According to a Reuters news analysis the privileged status of Cubans receiving automatic refugee treatment when they arrive illegally in the United States may be a target for change in the current immigration reform debate. The article suggests that the Cuban Adjustment Act (CAA) may be up for revision. That act allows Cubans to get “green cards” one year after arrival in the United States if they pass a background check. That law is a holdover from the Cold War and applies only to Cubans.

What has triggered the rethinking of the special treatment of Cubans is the Cuban government’s recent relaxation of its passport policy to make it easier for Cubans to travel outside the island. That implies the probability that the United States will see an influx of Cubans arriving and asking for permanent residence.

Ending the CAA has been advocated by FAIR for years and is even more urgent now. But, there is no reason to wait for a change in the immigration law. The key provision that gives privileged treatment to Cubans is an Executive Order last changed by President Clinton. When a Cuban arrives at a U.S. port of entry or is found already in the United States after being smuggled in, the immigration authorities are under orders to ignore the lack of a visa to legally enter the country and to issue an entry document. This policy is known as the “wet-foot-dry-foot” policy. It gets its name from the fact that if Cubans are intercepted by the Coast Guard before getting to the United States, they can be sent back to Cuba unless they can make a convincing case that they will be persecuted if sent back home. Most fail that test. That’s the “wet-foot” part of the policy. If they touch land, they are home free. That’s the “dry-foot.”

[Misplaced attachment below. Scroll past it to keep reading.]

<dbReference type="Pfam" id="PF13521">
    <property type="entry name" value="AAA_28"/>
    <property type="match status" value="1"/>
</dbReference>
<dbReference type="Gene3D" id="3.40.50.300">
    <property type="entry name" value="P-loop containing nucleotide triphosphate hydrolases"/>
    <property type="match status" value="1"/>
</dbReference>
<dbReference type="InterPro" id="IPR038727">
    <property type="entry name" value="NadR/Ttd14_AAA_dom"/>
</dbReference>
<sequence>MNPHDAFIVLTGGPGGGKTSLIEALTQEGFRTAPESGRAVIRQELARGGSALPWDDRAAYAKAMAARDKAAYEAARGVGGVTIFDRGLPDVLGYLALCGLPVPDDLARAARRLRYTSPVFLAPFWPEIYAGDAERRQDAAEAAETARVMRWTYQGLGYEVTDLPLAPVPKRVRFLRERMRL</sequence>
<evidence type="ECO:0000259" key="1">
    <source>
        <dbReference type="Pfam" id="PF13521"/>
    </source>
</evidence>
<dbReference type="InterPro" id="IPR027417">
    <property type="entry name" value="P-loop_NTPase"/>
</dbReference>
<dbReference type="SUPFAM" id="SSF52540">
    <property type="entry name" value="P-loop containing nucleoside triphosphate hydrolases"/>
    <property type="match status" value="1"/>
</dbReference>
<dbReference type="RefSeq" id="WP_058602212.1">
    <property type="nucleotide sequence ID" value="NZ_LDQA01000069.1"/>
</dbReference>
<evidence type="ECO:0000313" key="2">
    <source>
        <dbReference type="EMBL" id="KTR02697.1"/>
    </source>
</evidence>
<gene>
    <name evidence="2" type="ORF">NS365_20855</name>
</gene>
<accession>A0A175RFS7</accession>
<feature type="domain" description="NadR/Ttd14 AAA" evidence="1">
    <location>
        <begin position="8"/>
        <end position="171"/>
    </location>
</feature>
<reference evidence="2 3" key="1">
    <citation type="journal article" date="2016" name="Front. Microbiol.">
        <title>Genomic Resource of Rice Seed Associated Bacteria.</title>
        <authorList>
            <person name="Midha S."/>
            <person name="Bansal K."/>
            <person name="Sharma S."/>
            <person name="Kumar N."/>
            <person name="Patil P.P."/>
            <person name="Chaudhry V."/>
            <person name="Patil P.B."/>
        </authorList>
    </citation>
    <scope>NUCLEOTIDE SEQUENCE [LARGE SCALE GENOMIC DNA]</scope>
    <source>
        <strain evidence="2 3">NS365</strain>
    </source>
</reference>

The fact that the practice is based on an Executive Order means that it can be changed by a new order from the President. If the Cuban is no longer waived into the country, the only way to avoid getting sent back to Cuba is to argue that they would be persecuted if sent back to Cuba like those intercepted before getting here. If not found to have a valid claim to persecution if sent back to Cuba, they can be sent back before the one-year residence provision of the CAA enters into the equation.